Market dips present the chance to make a positive out of a negative – when the value of your invested holdings drops from what you paid for them, you may be able to ‘tax loss harvest’. This involves swapping out of an existing holding and ‘banking’ a loss to save money on current and future year gains tax. At the same time, you invest into an alternative or preferred holding to avoid being out of markets, and thus participate in future growth. Tax loss harvesting comes with caveats and rules – so consult with your Advisor or CPA to ensure you stay on the right side of the IRS with any transactions. Tax loss swaps, which were made in March of 2020 during frantically falling markets, could have helped reduce your tax burden for many years!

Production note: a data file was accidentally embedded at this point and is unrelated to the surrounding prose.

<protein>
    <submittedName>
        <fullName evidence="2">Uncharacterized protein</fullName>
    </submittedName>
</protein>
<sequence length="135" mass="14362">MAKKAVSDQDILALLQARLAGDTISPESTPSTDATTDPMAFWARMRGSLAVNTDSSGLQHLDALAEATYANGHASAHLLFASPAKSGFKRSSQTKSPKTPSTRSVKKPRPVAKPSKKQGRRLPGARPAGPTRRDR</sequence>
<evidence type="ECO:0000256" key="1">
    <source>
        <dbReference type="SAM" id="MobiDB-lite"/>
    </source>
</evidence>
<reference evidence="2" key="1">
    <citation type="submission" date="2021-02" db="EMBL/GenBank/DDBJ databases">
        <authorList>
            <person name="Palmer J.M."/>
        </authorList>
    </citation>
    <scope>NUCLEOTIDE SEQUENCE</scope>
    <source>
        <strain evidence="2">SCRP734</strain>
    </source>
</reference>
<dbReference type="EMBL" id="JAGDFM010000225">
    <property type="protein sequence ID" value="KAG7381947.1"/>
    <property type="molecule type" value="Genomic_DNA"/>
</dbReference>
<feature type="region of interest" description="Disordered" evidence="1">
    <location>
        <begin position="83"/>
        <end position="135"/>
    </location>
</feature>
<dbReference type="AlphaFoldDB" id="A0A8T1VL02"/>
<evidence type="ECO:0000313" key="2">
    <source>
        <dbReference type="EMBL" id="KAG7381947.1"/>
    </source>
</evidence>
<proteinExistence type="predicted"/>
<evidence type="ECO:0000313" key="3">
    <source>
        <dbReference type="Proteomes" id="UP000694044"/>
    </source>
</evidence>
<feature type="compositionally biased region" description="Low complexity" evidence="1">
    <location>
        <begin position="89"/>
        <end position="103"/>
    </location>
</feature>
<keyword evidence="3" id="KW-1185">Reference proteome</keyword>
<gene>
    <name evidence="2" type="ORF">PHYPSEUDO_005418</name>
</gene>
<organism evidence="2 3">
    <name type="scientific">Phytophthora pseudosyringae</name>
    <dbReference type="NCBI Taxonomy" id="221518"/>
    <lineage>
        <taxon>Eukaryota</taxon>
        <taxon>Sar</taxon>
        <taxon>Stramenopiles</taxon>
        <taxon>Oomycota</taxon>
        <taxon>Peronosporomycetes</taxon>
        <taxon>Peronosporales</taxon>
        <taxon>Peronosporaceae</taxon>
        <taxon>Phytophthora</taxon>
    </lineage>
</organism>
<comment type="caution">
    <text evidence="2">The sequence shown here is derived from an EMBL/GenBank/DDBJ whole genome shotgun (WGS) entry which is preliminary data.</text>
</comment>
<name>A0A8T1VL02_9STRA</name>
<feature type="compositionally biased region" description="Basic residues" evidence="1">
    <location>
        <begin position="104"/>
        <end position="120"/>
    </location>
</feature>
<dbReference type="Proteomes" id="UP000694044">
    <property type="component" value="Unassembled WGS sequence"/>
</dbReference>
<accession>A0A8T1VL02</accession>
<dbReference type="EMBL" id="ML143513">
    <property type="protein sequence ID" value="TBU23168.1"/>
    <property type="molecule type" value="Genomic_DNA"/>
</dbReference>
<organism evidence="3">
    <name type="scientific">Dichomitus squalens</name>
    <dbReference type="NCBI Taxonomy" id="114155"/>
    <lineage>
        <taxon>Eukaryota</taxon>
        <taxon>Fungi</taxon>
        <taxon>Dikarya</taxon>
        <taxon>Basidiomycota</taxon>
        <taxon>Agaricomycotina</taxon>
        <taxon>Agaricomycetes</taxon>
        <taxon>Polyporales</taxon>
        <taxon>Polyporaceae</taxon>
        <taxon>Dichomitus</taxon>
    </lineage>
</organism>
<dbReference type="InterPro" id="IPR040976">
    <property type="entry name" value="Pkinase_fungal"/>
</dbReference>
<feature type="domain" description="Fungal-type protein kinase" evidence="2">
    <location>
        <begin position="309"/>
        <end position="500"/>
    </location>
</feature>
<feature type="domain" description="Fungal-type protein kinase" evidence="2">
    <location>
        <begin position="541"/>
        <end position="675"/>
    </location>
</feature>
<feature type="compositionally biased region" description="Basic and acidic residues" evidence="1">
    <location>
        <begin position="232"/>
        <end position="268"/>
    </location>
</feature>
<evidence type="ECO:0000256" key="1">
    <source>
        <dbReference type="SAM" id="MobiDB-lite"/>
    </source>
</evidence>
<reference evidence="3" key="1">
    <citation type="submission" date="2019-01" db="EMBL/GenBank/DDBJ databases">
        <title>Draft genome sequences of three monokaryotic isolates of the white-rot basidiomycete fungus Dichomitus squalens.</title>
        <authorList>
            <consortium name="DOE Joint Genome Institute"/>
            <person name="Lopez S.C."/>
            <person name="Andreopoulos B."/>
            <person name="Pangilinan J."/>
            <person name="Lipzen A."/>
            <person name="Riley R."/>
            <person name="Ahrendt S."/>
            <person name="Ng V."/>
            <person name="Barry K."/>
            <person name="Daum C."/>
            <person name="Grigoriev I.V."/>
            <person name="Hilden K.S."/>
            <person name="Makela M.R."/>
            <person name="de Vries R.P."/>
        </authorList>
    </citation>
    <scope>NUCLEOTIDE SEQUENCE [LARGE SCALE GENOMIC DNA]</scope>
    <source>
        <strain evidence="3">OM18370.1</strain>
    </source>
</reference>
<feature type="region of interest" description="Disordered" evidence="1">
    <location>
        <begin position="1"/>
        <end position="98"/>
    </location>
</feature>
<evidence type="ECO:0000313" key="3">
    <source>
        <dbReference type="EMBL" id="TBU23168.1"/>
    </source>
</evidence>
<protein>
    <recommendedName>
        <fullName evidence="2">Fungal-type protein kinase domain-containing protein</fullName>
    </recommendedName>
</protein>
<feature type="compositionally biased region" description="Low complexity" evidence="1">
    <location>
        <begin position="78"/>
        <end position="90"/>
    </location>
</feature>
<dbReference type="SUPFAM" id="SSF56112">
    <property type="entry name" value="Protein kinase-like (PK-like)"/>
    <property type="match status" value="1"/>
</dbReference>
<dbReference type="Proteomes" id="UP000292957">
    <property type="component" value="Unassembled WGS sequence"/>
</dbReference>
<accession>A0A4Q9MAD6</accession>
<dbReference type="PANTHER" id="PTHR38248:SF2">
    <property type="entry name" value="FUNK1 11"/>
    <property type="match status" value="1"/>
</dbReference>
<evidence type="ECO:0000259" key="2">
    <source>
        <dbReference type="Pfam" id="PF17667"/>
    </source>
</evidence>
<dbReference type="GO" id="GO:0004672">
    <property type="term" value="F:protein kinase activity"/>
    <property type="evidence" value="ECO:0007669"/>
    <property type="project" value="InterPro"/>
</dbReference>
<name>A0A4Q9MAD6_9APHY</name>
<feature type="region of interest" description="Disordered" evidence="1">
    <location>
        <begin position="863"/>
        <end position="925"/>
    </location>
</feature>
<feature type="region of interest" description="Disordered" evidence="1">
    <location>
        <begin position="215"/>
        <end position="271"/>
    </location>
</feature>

Each of these periods of time presented weren’t necessarily times to feel optimistic while they were occurring. Yet with perspective, we can clearly see that there are always ‘bright sides’, even during challenging times. There may absolutely be further challenges ahead – however there are some positives to appreciate currently also. The labor market remains very strong, consumer and corporate borrowing is still available at rates which compare favorably to historical averages, supply chain issues are easing somewhat, there are hopes that inflation may have peaked, the Fed may slow down their aggressive rate-hiking policy, and bond/income investors can finally earn some yield on their holdings. 

Practicing ‘present day nostalgia’ where we seek positives in the moment, can help us be better investors, and take advantage of situations when others are not, and to keep a forward-looking, long-term focus.